The mechanisms promoted in the removal of stormwater pollutants encompass physical, chemical and biological processes. Owing to the intermittent nature of stormwater inflow, physical processes associated with detention for sedimentation and filtration (either through vegetated systems or through an infiltration medium) are the principal mechanisms by which stormwater contaminants are first intercepted. Subsequent chemical and biological processes can influence the transformation of these contaminants.
In the development of music, the various stormwater treatment measures by which contaminants are first intercepted and detained are described using a unified model. In the unified model, grass swales, wetlands, ponds and infiltration systems are considered to be a single continuum of treatment based around flow attenuation and detention, and particle sedimentation and filtration. Grass swales are viewed as simply ephemeral vegetated systems operating at a higher hydraulic loading than constructed wetlands. Constructed wetlands are simply shallow densely vegetated systems compared to ponds, which are characterised by deeper open water and fringing vegetation. In this context, infiltration systems are simply vertical filtration systems compared to the horizontal filtration systems of grass swales and wetlands, reliant on enhanced sedimentation and surface adhesion (promoted by biofilm growth) for removal of fine particles.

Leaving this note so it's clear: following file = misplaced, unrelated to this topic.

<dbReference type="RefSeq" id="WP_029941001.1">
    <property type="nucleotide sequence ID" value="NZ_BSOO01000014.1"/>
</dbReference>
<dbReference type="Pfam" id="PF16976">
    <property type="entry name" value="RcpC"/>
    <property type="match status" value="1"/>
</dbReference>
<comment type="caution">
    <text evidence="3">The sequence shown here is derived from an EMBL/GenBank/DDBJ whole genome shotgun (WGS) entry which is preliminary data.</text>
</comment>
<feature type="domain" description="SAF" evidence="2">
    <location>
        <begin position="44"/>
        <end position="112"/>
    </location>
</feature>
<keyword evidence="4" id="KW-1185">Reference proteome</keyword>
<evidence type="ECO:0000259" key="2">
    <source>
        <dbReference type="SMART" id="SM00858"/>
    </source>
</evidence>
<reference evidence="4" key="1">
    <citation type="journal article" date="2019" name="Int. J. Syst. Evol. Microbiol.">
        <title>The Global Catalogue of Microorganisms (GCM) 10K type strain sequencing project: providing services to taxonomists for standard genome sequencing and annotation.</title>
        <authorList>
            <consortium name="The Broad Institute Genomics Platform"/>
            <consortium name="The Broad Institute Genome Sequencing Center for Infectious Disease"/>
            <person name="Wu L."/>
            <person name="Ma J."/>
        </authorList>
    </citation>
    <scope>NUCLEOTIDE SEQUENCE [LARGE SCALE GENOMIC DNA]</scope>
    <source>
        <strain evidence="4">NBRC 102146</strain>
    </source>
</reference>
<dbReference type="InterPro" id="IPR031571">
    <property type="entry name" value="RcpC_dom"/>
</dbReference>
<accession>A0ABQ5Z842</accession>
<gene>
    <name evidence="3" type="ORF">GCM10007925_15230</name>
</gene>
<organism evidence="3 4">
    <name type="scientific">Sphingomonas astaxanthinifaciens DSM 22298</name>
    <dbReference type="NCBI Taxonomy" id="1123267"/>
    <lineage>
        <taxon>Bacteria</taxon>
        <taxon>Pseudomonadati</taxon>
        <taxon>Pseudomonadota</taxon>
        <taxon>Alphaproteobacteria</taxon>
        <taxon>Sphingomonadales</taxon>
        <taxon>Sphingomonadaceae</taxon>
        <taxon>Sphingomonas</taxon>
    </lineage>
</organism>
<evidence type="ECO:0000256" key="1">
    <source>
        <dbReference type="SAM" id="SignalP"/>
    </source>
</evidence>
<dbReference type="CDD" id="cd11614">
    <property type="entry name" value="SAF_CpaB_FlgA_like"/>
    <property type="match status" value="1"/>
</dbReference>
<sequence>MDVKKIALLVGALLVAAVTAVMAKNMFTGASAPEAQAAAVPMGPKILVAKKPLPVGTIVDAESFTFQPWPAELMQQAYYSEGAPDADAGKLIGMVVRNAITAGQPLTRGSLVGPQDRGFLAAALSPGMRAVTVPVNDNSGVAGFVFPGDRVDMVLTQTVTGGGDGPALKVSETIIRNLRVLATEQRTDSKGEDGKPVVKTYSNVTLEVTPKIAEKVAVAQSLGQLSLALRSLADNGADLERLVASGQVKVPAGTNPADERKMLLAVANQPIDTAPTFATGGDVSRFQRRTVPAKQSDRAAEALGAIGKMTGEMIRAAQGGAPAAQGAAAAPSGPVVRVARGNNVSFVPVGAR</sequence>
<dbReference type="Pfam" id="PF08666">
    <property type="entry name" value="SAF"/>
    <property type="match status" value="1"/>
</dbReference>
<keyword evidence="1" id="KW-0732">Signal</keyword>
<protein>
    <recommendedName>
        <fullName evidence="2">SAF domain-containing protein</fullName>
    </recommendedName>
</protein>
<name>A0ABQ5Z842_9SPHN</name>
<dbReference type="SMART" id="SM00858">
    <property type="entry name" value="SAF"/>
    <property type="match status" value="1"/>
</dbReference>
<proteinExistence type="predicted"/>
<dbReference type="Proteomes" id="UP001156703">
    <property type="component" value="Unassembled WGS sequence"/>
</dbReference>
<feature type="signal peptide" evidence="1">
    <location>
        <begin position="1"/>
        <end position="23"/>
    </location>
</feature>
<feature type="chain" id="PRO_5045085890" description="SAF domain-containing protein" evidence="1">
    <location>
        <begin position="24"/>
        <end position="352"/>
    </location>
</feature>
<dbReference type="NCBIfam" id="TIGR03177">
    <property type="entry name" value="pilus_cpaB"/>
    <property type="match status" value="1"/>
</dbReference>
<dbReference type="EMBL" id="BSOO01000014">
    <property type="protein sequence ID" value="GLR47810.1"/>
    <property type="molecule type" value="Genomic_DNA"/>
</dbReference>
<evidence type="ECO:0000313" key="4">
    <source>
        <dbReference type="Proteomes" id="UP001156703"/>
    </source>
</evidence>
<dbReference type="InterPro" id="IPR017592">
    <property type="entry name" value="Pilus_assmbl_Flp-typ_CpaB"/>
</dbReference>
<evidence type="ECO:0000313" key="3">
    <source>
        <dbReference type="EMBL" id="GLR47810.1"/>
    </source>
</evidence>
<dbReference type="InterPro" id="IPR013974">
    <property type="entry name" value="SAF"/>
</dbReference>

Hydraulic loading, vegetation density and areal coverage, hydraulic efficiency and the characteristics of the target pollutants (eg. particle size distribution and contaminant speciation) are considered to largely influence the differences in performance between the various treatment processes modelled under storm operating conditions. It is acknowledged that other processes associated with dry weather flow conditions (ie. inter-event periods) may not be completely described by such a unified approach. This is the subject of ongoing research by the CRCCH.
Two basic modelling procedures are adopted in the unified model - hydrologic routing to simulate the movement of water through the treatment system, and a first order kinetic model to simulate the removal of pollutants within the treatment system.